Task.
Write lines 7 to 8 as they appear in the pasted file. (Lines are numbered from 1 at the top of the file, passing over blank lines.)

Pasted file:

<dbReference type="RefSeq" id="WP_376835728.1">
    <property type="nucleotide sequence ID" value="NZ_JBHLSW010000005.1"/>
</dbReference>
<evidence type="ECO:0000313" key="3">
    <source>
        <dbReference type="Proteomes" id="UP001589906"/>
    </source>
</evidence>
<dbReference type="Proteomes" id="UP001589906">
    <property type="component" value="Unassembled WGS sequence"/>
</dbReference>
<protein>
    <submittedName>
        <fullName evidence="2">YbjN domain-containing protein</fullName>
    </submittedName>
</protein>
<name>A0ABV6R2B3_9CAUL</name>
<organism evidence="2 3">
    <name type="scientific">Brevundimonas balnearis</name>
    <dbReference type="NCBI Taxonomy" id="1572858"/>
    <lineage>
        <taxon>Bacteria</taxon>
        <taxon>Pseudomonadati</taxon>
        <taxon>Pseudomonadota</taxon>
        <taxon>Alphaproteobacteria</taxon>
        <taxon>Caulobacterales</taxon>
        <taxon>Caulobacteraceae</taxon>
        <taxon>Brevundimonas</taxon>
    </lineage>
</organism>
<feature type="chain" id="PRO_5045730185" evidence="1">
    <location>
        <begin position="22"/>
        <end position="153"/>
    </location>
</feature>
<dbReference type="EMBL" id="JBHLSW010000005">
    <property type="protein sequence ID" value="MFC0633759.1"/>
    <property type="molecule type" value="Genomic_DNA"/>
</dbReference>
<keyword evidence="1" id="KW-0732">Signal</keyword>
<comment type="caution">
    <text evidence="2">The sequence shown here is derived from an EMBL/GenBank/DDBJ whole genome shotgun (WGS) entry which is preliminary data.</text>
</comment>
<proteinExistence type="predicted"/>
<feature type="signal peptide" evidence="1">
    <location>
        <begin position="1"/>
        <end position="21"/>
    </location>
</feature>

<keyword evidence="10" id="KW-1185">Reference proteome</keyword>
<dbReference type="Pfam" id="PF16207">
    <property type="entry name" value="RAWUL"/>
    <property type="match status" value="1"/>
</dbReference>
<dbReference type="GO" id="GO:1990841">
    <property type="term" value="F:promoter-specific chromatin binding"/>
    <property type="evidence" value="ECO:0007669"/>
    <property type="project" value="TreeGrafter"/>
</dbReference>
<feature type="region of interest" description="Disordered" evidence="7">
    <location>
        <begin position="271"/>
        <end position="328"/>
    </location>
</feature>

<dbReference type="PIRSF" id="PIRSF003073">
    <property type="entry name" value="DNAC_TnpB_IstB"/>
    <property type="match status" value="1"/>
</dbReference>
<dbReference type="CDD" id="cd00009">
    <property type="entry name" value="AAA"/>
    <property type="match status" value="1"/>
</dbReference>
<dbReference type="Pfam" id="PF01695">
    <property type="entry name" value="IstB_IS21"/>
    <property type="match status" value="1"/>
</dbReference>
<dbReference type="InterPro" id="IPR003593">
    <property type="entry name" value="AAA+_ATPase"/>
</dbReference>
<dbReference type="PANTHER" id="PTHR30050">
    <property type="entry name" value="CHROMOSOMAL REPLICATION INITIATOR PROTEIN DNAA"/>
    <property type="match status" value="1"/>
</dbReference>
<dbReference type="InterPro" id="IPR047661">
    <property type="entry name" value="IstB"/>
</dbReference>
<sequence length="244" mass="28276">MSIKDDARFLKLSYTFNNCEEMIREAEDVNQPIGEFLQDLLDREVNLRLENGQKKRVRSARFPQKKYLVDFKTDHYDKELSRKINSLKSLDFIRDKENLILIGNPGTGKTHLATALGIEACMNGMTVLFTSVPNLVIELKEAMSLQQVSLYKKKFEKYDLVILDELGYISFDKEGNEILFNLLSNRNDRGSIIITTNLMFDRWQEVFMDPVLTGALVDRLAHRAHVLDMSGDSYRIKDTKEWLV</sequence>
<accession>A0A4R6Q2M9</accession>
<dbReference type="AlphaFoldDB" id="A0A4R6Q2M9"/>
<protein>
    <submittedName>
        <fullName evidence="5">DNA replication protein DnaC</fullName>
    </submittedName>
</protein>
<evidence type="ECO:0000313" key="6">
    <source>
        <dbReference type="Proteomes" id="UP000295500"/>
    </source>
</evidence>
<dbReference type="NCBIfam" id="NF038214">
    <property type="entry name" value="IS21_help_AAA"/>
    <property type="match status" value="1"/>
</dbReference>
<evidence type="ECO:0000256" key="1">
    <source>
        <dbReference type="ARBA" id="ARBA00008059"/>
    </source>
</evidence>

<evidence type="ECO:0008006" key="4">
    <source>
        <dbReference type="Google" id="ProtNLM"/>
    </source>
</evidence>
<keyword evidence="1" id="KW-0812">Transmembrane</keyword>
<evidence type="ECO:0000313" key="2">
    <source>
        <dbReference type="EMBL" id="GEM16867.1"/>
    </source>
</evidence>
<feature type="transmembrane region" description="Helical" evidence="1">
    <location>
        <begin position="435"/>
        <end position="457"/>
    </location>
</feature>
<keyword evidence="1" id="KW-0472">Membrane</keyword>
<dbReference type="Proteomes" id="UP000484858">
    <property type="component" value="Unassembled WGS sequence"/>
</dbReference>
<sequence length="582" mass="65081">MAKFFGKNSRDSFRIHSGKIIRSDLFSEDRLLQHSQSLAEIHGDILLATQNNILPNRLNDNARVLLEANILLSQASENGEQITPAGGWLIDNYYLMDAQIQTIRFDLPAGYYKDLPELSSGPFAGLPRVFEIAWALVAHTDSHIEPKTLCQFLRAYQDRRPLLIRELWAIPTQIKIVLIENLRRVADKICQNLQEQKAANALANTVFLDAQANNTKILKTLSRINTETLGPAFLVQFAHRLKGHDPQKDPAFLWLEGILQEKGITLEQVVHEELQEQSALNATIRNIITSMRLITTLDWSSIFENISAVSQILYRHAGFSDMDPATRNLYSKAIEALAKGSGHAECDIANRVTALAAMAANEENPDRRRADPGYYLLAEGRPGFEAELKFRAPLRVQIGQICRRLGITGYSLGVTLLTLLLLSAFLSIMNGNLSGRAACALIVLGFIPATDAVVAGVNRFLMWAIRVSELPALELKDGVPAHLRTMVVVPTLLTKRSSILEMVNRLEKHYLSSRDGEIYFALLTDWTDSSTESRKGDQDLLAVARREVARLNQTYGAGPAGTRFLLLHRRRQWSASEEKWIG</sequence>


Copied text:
    </source>
</evidence>